Very fine resolution dynamical downscaling of past and future climates for assessment of climate change impacts on the islands of Oʻahu and Kauaʻi

A view from the top of Diamondhead crater shows landscapes from coastal to mountainous.
Each of the main Hawaiian islands, including O‘ahu and Kaua‘i, have a wide range of local climates due to topography and location.

The Hawaiian Islands are home to many people and host a rich diversity of unique plant and animal life, but they are especially vulnerable to the effects of climate change because of their small size, geographical remoteness, and exposure to threats such as sea-level rise and increased storm surge. Developing predictions of future conditions is often the first step in helping decision makers and communities plan for change. However, to date, available global climate models have been too coarse in resolution to be useful for planning in the context of small, isolated islands.

Color-coded maps illustrate match of modelling results of predicted rainfall to observed.
(a) Observed and (b) modeled rainfall on O‘ahu from 1990 to 2009.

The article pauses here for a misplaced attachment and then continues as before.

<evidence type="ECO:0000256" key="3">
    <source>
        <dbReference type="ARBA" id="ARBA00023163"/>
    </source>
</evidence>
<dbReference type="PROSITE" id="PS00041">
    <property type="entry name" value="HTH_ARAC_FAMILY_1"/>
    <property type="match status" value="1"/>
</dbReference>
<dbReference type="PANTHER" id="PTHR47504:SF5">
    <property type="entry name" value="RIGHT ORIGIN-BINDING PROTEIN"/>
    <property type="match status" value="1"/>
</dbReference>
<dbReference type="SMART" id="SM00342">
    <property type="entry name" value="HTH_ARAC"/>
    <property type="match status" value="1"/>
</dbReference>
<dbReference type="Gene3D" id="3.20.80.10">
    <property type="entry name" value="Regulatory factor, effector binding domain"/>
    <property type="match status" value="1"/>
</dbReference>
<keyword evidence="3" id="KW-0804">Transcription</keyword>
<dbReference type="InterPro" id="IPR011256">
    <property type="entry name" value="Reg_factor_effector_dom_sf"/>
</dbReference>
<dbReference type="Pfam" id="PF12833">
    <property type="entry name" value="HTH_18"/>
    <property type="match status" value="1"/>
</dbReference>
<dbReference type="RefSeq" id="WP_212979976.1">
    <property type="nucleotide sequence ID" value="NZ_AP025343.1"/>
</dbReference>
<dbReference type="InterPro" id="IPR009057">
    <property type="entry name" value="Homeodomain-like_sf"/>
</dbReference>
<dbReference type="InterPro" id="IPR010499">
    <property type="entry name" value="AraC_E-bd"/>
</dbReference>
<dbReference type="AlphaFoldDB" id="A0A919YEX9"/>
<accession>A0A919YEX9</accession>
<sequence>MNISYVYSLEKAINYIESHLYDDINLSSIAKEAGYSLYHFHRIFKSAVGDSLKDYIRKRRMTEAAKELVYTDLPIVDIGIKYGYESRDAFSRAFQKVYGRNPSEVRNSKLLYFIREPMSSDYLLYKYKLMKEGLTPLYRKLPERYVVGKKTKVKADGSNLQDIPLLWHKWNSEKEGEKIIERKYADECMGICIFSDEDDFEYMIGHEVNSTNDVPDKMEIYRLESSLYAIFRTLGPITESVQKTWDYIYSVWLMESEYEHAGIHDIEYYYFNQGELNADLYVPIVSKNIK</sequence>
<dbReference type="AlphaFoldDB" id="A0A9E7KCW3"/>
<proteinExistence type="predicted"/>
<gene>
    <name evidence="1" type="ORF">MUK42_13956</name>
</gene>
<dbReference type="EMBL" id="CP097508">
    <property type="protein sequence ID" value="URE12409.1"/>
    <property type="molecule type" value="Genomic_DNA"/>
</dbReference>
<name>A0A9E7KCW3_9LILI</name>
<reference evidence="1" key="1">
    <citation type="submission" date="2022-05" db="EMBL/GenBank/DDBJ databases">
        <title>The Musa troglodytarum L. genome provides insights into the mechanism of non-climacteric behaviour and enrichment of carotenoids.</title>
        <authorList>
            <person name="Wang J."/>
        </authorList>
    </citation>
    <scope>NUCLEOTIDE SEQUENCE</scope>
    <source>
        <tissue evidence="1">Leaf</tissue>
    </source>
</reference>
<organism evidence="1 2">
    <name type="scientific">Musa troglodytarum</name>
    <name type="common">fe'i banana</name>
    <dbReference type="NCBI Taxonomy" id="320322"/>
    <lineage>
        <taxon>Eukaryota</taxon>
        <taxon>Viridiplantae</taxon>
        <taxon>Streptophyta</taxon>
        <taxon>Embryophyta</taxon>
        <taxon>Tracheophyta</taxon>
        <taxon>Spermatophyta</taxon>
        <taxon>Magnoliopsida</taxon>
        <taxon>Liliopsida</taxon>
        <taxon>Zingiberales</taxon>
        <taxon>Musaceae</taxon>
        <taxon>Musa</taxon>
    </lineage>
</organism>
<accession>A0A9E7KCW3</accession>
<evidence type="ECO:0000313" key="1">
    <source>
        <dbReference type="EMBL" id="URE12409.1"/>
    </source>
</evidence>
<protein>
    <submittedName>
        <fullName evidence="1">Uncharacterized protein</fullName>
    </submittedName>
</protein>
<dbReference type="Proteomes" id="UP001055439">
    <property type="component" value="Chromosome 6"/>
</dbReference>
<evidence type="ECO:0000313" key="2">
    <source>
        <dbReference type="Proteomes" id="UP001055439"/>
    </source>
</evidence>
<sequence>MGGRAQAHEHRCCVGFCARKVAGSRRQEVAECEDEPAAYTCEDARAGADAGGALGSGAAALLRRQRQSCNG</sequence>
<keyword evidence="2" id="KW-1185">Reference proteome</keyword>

This project produced very high resolution climate projections for the Hawaiian islands of O‘ahu and Kaua‘i, providing information on key variables of interest to decision makers such as rainfall, air temperature, and tropical cyclone patterns. Modeling results suggest that in addition to becoming significantly warmer, the islands are expected to experience an increasing number of heavy rainfall events and tropical cyclones through the current century. These data will aid local decision makers as they plan for impacts to human health, infrastructure, and ecosystems and seek to reduce risk through effective adaptation.





Yuqing Wang 

Professor of Meteorology/IPRC, UH Mānoa


Kevin Hamilton
Professor of Atmospheric Sciences/IPRC, UH Mānoa